Why do our children pull weeds?
My kids pull weeds. I should say, my husband and I make our kids pull weeds. Torture?
Maybe, for us. We started this when we lived in Austin, Texas. It’s hot there, like really hot. So the weed pulling thing didn’t have a lot of initial appeal for them. To be honest, it didn’t have much appeal for me either.
Our yard started out like those found on many new suburban properties with a blank slate for a backyard, which in Texas translated to nothing but dirt.
We would take drives to look at houses and plants used in their gardens. We perused landscape- design books on Saturdays at The Home Depot, and we even purchased graph paper to try to plot out our vision.
This is where my husband, who is very meticulous, proves what a gem he is. He had the creativity after many months of staring into his blank slate to come up with a plan, and the backbone to make it happen.
It took some time, things do when you are doing them on your own.
There was a huge learning curve as well: He studied different types of topsoil to bring in so the trees we bought had enough room to branch out below ground. He tried to figure out what might actually survive the extreme Texas heat and our kids’ trampling.
It was truly beautiful when it all came together. I knew how proud he was to survey his work, and to have his vision create a space where we all found peace and rest.
And, yet, even in darned Texas heat, where you can’t grow a lot of things, you can grow weeds.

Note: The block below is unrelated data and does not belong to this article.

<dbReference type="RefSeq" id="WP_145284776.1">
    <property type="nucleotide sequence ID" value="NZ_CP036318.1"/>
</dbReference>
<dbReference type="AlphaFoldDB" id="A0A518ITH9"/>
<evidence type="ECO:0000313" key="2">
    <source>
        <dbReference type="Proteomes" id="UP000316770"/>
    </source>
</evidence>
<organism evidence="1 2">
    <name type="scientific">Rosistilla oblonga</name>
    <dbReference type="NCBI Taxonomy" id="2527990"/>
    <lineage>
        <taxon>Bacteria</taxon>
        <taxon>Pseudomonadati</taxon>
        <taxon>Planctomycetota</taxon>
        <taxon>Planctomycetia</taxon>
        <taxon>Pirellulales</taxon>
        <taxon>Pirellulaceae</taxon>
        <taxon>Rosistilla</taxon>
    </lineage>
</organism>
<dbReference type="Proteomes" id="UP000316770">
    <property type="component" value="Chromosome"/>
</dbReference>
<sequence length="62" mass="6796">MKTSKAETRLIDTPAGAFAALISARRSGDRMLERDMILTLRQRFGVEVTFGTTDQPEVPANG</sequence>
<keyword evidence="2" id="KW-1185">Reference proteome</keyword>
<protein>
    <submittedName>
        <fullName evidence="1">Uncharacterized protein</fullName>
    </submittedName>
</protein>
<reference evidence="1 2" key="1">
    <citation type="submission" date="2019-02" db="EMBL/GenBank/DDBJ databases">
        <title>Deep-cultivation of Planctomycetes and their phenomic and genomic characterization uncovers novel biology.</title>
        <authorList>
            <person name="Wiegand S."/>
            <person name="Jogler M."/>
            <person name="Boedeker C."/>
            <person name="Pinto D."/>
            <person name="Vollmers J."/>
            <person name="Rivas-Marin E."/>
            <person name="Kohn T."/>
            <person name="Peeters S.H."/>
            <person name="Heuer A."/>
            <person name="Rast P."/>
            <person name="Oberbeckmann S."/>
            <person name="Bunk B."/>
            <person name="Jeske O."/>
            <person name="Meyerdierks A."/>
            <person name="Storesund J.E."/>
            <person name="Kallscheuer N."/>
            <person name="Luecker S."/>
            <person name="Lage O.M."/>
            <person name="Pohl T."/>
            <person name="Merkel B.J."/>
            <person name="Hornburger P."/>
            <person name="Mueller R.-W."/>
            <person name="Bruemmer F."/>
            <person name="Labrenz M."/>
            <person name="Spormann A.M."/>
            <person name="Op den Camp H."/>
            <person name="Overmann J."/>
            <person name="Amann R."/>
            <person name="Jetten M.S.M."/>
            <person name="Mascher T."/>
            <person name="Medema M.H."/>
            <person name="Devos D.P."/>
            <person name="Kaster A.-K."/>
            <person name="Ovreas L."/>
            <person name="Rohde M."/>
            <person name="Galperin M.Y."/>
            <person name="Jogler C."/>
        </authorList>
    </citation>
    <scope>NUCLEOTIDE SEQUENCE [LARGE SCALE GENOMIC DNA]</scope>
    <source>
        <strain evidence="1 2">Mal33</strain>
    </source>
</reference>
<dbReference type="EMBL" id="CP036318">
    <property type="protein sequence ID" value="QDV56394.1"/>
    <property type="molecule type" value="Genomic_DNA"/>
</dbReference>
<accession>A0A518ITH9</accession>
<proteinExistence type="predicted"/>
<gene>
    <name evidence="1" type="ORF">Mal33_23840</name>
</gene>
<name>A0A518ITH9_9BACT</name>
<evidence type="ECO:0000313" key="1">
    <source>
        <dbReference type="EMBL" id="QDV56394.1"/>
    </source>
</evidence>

My husband and I would go out diligently every few weeks and sweat and rake and bend and pull while the kids enjoyed the air conditioning.
You see where this going.
We decided that we enjoyed this space as a family, and it was a gift to us and so our entire family would contribute to keeping it up. About once a month, we would call the kids down on a Saturday to put on their grubby clothes and hats, and set up the boom box. Then off to work we’d go. They complained, they made faces, and they grumbled about who was doing more.
We would work alongside of them, showing them how to use the rake, how to scoop and talk about how lucky we were to have our own little piece of the world that was all ours.
My husband bought them their own individual weed pullers and gave them a section to focus on, and a goal. But always, always he insisted we finish together.
They took a lot of water breaks, but they were bent over beside us, not realizing is as their grumbling turned into humming to the music we had playing.
No one likes weeds. No one wants to be out in the hot sun and pull them.
When my kids grow up and enter college and later the work force, I want them to know how to be visionaries.
I want them to understand the work it really takes to get there — to know how to focus on a goal and to finish no matter what.
Hopefully they’ll remember it’s OK to take a few water breaks, enjoy the music along the way and to remember to stand back and gaze at the job they completed — and be thankul.
Jennifer Wizbowski lives in Excelsior with her husband, and tween daughter and teen son. She writes for Minnesota Parent in print every monthy and occasionally online. Send questions, comments and story ideas to email@example.com.